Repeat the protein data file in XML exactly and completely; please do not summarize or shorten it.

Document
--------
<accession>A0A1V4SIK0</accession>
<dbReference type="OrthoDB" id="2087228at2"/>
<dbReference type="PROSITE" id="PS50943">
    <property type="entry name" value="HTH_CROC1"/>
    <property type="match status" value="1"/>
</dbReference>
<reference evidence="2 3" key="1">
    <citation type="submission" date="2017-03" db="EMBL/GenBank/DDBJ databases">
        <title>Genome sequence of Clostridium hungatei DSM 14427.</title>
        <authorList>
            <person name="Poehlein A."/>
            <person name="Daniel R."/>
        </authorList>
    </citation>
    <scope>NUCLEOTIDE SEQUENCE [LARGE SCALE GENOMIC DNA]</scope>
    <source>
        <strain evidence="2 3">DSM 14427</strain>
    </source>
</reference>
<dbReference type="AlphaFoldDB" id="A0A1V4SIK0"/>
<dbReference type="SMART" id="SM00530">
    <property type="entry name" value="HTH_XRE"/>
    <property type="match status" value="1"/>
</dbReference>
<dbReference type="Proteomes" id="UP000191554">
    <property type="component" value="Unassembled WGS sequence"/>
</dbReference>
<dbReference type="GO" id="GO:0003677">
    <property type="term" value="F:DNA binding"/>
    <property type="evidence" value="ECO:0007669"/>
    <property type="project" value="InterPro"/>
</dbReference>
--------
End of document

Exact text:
<accession>A0A1V4SIK0</accession>
<dbReference type="OrthoDB" id="2087228at2"/>
<dbReference type="PROSITE" id="PS50943">
    <property type="entry name" value="HTH_CROC1"/>
    <property type="match status" value="1"/>
</dbReference>
<reference evidence="2 3" key="1">
    <citation type="submission" date="2017-03" db="EMBL/GenBank/DDBJ databases">
        <title>Genome sequence of Clostridium hungatei DSM 14427.</title>
        <authorList>
            <person name="Poehlein A."/>
            <person name="Daniel R."/>
        </authorList>
    </citation>
    <scope>NUCLEOTIDE SEQUENCE [LARGE SCALE GENOMIC DNA]</scope>
    <source>
        <strain evidence="2 3">DSM 14427</strain>
    </source>
</reference>
<dbReference type="AlphaFoldDB" id="A0A1V4SIK0"/>
<dbReference type="SMART" id="SM00530">
    <property type="entry name" value="HTH_XRE"/>
    <property type="match status" value="1"/>
</dbReference>
<dbReference type="Proteomes" id="UP000191554">
    <property type="component" value="Unassembled WGS sequence"/>
</dbReference>
<dbReference type="GO" id="GO:0003677">
    <property type="term" value="F:DNA binding"/>
    <property type="evidence" value="ECO:0007669"/>
    <property type="project" value="InterPro"/>
</dbReference>